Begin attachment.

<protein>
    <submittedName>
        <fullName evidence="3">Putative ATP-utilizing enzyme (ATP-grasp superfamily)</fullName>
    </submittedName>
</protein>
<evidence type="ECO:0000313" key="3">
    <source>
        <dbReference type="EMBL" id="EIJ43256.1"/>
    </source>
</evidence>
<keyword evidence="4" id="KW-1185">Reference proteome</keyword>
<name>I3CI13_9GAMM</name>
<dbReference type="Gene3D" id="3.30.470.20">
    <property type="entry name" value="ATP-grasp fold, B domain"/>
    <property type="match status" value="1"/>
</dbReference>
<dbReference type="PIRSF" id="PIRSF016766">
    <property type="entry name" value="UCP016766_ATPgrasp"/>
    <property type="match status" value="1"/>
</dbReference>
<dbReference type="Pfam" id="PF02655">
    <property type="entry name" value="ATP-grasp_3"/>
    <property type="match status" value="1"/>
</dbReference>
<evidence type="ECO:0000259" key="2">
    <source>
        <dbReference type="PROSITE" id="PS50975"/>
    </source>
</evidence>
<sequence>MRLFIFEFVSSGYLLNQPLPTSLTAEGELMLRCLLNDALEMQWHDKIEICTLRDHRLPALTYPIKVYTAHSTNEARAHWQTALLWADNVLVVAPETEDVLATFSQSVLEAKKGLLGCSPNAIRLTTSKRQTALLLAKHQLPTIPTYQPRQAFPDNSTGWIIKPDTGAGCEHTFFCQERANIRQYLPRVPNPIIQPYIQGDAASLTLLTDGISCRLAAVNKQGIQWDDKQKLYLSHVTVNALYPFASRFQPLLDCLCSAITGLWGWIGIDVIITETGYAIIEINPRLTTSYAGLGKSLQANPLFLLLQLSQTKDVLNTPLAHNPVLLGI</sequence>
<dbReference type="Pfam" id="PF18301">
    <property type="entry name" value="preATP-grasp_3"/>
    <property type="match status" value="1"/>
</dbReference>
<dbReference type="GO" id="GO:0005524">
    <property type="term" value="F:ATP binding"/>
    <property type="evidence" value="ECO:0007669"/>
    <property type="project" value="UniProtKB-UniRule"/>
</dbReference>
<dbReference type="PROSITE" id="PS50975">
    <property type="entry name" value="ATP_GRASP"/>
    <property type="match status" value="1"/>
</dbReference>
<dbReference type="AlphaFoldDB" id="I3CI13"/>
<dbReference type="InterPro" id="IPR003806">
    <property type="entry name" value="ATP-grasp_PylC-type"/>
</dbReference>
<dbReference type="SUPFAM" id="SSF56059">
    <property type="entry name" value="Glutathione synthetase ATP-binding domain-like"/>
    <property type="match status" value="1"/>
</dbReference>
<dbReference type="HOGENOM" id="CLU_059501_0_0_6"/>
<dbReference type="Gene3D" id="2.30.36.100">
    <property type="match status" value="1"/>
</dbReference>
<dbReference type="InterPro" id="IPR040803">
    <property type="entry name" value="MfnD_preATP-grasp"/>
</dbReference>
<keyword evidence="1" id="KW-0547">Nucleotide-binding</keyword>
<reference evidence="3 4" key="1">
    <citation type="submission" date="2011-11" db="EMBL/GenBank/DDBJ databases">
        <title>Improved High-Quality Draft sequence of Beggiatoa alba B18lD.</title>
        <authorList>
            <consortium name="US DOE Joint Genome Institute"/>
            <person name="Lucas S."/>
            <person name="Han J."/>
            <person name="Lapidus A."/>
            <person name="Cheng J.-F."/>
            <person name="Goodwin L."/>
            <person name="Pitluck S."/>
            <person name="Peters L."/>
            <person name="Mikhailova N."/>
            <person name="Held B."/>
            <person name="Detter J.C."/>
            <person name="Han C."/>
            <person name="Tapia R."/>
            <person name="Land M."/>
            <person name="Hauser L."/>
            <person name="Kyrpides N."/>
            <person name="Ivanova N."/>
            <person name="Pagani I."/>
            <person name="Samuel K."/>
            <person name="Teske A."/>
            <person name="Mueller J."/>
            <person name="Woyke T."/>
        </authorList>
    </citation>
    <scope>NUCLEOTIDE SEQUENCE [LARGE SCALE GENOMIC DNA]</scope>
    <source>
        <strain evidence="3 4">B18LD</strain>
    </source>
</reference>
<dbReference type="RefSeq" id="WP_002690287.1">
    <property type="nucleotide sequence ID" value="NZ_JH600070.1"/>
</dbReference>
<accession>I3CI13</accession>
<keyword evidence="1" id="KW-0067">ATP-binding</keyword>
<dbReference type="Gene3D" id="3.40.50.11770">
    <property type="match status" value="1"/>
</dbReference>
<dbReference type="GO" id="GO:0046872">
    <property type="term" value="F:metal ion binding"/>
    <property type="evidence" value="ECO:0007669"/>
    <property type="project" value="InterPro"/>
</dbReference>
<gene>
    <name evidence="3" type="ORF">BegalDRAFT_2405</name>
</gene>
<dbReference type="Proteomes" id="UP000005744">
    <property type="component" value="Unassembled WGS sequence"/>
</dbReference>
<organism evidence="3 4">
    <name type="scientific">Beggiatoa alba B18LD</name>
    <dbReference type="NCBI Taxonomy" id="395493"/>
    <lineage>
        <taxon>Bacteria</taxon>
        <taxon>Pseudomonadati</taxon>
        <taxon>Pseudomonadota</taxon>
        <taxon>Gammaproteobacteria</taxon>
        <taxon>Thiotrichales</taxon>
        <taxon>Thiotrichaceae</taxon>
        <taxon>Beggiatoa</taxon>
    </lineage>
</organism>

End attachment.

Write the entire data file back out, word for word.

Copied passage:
<protein>
    <submittedName>
        <fullName evidence="3">Putative ATP-utilizing enzyme (ATP-grasp superfamily)</fullName>
    </submittedName>
</protein>
<evidence type="ECO:0000313" key="3">
    <source>
        <dbReference type="EMBL" id="EIJ43256.1"/>
    </source>
</evidence>
<keyword evidence="4" id="KW-1185">Reference proteome</keyword>
<name>I3CI13_9GAMM</name>
<dbReference type="Gene3D" id="3.30.470.20">
    <property type="entry name" value="ATP-grasp fold, B domain"/>
    <property type="match status" value="1"/>
</dbReference>
<dbReference type="PIRSF" id="PIRSF016766">
    <property type="entry name" value="UCP016766_ATPgrasp"/>
    <property type="match status" value="1"/>
</dbReference>
<dbReference type="Pfam" id="PF02655">
    <property type="entry name" value="ATP-grasp_3"/>
    <property type="match status" value="1"/>
</dbReference>
<evidence type="ECO:0000259" key="2">
    <source>
        <dbReference type="PROSITE" id="PS50975"/>
    </source>
</evidence>
<sequence>MRLFIFEFVSSGYLLNQPLPTSLTAEGELMLRCLLNDALEMQWHDKIEICTLRDHRLPALTYPIKVYTAHSTNEARAHWQTALLWADNVLVVAPETEDVLATFSQSVLEAKKGLLGCSPNAIRLTTSKRQTALLLAKHQLPTIPTYQPRQAFPDNSTGWIIKPDTGAGCEHTFFCQERANIRQYLPRVPNPIIQPYIQGDAASLTLLTDGISCRLAAVNKQGIQWDDKQKLYLSHVTVNALYPFASRFQPLLDCLCSAITGLWGWIGIDVIITETGYAIIEINPRLTTSYAGLGKSLQANPLFLLLQLSQTKDVLNTPLAHNPVLLGI</sequence>
<dbReference type="Pfam" id="PF18301">
    <property type="entry name" value="preATP-grasp_3"/>
    <property type="match status" value="1"/>
</dbReference>
<dbReference type="GO" id="GO:0005524">
    <property type="term" value="F:ATP binding"/>
    <property type="evidence" value="ECO:0007669"/>
    <property type="project" value="UniProtKB-UniRule"/>
</dbReference>
<dbReference type="PROSITE" id="PS50975">
    <property type="entry name" value="ATP_GRASP"/>
    <property type="match status" value="1"/>
</dbReference>
<dbReference type="AlphaFoldDB" id="I3CI13"/>
<dbReference type="InterPro" id="IPR003806">
    <property type="entry name" value="ATP-grasp_PylC-type"/>
</dbReference>
<dbReference type="SUPFAM" id="SSF56059">
    <property type="entry name" value="Glutathione synthetase ATP-binding domain-like"/>
    <property type="match status" value="1"/>
</dbReference>
<dbReference type="HOGENOM" id="CLU_059501_0_0_6"/>
<dbReference type="Gene3D" id="2.30.36.100">
    <property type="match status" value="1"/>
</dbReference>
<dbReference type="InterPro" id="IPR040803">
    <property type="entry name" value="MfnD_preATP-grasp"/>
</dbReference>
<keyword evidence="1" id="KW-0547">Nucleotide-binding</keyword>
<reference evidence="3 4" key="1">
    <citation type="submission" date="2011-11" db="EMBL/GenBank/DDBJ databases">
        <title>Improved High-Quality Draft sequence of Beggiatoa alba B18lD.</title>
        <authorList>
            <consortium name="US DOE Joint Genome Institute"/>
            <person name="Lucas S."/>
            <person name="Han J."/>
            <person name="Lapidus A."/>
            <person name="Cheng J.-F."/>
            <person name="Goodwin L."/>
            <person name="Pitluck S."/>
            <person name="Peters L."/>
            <person name="Mikhailova N."/>
            <person name="Held B."/>
            <person name="Detter J.C."/>
            <person name="Han C."/>
            <person name="Tapia R."/>
            <person name="Land M."/>
            <person name="Hauser L."/>
            <person name="Kyrpides N."/>
            <person name="Ivanova N."/>
            <person name="Pagani I."/>
            <person name="Samuel K."/>
            <person name="Teske A."/>
            <person name="Mueller J."/>
            <person name="Woyke T."/>
        </authorList>
    </citation>
    <scope>NUCLEOTIDE SEQUENCE [LARGE SCALE GENOMIC DNA]</scope>
    <source>
        <strain evidence="3 4">B18LD</strain>
    </source>
</reference>
<dbReference type="RefSeq" id="WP_002690287.1">
    <property type="nucleotide sequence ID" value="NZ_JH600070.1"/>
</dbReference>
<accession>I3CI13</accession>
<keyword evidence="1" id="KW-0067">ATP-binding</keyword>
<dbReference type="Gene3D" id="3.40.50.11770">
    <property type="match status" value="1"/>
</dbReference>
<dbReference type="GO" id="GO:0046872">
    <property type="term" value="F:metal ion binding"/>
    <property type="evidence" value="ECO:0007669"/>
    <property type="project" value="InterPro"/>
</dbReference>
<gene>
    <name evidence="3" type="ORF">BegalDRAFT_2405</name>
</gene>
<dbReference type="Proteomes" id="UP000005744">
    <property type="component" value="Unassembled WGS sequence"/>
</dbReference>
<organism evidence="3 4">
    <name type="scientific">Beggiatoa alba B18LD</name>
    <dbReference type="NCBI Taxonomy" id="395493"/>
    <lineage>
        <taxon>Bacteria</taxon>
        <taxon>Pseudomonadati</taxon>
        <taxon>Pseudomonadota</taxon>
        <taxon>Gammaproteobacteria</taxon>
        <taxon>Thiotrichales</taxon>
        <taxon>Thiotrichaceae</taxon>
        <taxon>Beggiatoa</taxon>
    </lineage>
</organism>